She continued our discussion with some thoughts she has on what she expects and would like to see on the table in the coming months:
Out with avocado. Kick the cauliflower. Squash it. “Kale took us by storm a few year back,” she said. “The avocado toast became a sensation. Consumer packaged goods experts say cauliflower has had it moment. What’s next? Rich, colorful winter squashes lend themselves to almost any preparation. If you’re looking to add more vegetables to your weekly diet, think squash.”
A few ideas she wanted to share: roast a butternut with warm aromatic spices and some hot paprika. Top it off with a tangy yogurt sauce and roasted red peppers or, stuff a Delicata and eat it, skin and all. Simmer cubed kabocha squash in your favorite broth or stock, puree it for a quick dairy-free soup. Check out Priscilla’s Roasted Squash Rings Stuffed with Quinoa Mushroom Salad recipe at https://bit.ly/2ZsxYBF.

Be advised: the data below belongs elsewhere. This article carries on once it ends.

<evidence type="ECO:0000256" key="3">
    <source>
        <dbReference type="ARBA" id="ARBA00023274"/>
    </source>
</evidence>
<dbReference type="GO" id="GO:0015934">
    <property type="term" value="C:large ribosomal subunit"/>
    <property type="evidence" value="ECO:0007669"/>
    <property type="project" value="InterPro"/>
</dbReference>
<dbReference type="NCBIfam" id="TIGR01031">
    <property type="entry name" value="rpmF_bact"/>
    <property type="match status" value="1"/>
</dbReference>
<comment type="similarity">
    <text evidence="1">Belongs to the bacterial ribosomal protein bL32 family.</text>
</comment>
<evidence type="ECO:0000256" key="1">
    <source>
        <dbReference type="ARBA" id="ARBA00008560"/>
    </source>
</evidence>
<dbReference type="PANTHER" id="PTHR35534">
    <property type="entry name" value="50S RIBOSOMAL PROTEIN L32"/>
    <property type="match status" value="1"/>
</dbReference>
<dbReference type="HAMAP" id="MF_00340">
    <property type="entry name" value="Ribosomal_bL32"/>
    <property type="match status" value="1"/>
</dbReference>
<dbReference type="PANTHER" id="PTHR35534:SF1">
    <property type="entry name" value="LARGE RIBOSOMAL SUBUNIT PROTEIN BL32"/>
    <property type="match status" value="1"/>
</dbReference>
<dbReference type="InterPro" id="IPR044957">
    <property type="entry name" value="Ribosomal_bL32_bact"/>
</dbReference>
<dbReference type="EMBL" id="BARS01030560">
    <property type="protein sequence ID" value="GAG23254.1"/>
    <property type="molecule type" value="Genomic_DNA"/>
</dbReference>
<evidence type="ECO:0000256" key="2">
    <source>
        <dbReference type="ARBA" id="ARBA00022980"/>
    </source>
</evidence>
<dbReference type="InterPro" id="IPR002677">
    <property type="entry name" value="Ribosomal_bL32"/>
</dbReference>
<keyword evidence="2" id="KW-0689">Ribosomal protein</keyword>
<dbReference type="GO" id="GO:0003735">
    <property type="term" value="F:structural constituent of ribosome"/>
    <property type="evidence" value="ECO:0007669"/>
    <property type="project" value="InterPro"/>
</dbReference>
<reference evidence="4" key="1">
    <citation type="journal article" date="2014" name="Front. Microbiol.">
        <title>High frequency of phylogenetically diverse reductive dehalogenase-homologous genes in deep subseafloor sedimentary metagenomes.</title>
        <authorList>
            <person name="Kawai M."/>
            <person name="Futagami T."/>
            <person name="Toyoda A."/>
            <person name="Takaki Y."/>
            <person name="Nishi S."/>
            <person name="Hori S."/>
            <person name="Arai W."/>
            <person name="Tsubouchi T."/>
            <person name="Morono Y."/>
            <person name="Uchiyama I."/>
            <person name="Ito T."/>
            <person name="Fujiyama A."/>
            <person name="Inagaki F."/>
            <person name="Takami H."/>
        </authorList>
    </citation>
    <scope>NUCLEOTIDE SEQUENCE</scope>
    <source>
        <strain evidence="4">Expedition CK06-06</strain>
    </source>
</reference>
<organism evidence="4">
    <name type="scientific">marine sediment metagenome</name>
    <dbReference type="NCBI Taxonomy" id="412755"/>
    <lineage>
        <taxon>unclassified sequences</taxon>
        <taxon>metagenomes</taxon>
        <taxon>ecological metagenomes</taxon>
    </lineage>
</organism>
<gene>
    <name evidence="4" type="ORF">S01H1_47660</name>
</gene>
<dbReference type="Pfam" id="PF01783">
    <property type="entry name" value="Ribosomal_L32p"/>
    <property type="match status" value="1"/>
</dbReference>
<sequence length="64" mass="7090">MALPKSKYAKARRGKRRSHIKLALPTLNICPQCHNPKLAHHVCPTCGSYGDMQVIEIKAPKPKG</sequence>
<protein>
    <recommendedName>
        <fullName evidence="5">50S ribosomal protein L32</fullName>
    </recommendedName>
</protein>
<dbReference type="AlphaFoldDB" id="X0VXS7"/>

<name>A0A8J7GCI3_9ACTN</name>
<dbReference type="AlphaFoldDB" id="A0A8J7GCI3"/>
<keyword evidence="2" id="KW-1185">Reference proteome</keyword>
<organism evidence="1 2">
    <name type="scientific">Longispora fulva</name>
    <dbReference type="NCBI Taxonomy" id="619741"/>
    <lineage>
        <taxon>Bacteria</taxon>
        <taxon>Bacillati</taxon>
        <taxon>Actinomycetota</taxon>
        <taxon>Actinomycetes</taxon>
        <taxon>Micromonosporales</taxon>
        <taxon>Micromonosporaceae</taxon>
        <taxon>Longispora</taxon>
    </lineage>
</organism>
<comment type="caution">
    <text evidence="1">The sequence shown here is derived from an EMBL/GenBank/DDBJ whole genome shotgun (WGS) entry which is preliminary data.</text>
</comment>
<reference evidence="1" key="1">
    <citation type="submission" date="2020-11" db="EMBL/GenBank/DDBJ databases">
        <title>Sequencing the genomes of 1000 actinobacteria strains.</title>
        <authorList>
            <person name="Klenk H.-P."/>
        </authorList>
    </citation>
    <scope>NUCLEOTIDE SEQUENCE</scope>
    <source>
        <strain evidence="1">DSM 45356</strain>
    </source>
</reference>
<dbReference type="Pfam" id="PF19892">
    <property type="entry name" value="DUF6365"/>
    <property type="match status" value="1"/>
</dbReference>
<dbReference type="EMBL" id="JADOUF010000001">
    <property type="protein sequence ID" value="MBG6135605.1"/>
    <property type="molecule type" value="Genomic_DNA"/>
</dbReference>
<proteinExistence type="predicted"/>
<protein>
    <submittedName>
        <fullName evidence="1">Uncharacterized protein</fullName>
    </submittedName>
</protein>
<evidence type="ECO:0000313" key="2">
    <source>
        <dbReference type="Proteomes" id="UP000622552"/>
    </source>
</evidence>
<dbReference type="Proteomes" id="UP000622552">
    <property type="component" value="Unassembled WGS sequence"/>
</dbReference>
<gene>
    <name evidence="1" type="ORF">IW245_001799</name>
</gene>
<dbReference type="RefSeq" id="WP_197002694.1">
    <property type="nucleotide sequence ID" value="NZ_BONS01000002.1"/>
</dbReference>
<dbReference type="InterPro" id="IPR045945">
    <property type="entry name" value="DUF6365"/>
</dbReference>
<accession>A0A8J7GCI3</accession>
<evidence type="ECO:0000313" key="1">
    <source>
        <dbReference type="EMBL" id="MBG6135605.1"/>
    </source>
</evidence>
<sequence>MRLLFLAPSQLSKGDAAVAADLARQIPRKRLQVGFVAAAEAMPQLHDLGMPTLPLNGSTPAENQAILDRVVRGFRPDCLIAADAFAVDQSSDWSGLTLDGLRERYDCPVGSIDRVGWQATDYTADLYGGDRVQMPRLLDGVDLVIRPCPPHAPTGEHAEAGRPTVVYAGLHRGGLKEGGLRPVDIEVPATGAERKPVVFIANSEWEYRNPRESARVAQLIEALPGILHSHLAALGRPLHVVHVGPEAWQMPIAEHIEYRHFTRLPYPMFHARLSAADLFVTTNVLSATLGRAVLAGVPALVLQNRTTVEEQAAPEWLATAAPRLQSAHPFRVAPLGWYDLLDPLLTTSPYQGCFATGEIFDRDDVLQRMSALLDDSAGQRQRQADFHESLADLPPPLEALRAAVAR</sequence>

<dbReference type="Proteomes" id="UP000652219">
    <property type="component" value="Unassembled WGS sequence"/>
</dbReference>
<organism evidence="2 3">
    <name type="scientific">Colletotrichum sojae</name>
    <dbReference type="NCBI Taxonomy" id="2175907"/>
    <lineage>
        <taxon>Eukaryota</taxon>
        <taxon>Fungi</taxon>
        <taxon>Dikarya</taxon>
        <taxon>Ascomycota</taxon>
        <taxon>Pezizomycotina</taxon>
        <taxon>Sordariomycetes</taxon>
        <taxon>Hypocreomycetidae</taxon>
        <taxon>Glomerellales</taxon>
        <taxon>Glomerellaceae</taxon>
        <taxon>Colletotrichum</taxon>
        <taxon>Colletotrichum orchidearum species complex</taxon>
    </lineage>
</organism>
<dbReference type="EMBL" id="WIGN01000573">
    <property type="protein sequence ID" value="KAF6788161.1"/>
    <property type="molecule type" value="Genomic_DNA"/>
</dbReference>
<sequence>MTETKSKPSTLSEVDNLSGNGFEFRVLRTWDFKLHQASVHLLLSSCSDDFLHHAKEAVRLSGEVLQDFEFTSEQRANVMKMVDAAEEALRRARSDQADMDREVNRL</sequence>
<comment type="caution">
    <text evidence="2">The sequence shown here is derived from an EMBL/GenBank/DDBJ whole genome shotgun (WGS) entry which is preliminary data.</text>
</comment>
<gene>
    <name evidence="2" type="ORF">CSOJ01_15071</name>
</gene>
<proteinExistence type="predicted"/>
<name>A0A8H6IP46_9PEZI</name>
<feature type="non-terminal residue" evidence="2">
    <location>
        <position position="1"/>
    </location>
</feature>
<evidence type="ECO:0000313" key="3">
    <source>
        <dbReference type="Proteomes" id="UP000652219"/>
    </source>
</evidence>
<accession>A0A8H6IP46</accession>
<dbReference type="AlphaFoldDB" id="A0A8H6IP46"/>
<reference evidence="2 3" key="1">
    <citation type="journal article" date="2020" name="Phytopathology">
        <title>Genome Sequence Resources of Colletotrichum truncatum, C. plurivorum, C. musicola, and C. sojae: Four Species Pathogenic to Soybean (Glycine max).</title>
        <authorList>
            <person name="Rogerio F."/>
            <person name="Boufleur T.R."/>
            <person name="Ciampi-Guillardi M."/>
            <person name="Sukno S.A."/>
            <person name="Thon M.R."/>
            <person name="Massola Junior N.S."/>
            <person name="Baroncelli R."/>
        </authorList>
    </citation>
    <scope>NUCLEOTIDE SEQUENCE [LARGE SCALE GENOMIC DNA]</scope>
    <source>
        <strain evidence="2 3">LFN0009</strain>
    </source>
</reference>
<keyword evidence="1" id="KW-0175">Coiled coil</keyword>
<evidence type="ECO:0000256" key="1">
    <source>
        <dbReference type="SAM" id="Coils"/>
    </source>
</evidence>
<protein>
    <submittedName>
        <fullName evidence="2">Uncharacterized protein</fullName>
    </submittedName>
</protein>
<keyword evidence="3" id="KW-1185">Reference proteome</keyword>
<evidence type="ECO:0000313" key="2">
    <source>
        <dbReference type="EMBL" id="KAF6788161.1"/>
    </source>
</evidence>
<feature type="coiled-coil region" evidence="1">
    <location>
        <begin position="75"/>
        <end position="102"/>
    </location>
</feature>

Smoke: Have you noticed home smokers, barbecue restaurants and smoked items on menus are the craze? Martel foresees more people embracing the woodsy flavor in their cooking this year. This cooking technique also tenderizes food. She mentioned typical smoked items, brisket and pork shoulder, but what about lightly smoking chicken or fatty fish? It seems as if she gives her stovetop Cameron Smoker a good workout cooking filets of wild salmon. My mouth was watering as she described the cold-smoked trout she makes. Other food to smoke: cheese, tubers, peppers and nuts. You don’t have to spend a fortune for a smoker. Martel mentioned that you can rig one up. For serious smoked-food lovers, Swanky’s Cookout Supply in Essex is the place to check out.
New in the condiments aisle: ajvar, roasted red pepper and eggplant relish. I was not familiar with ajvar, until Martel mentioned it to me. This item, popular in Serbia and the Balkan countries, is made with red peppers, garlic, olive oil and sometimes eggplant. She told me she had purchased a jar of ajvar (pronounced aye var) and was hooked from the first bite of the smoky, garlicky spread. Martel said, “it’s time to make room for ajvar on your grazing table.” Perhaps it will be the “new” sriracha?
The Fireside, perfectly named for this time of year, is a spiced version of a brandy old-fashioned or a more subtle version of a whiskey-based cocktail. Did you know, according to the recipe’s headnote, “the brandy old-fashioned is the unofficial cocktail of Wisconsin and Minnesota, making those states the two top consumers of brandy in the nation.”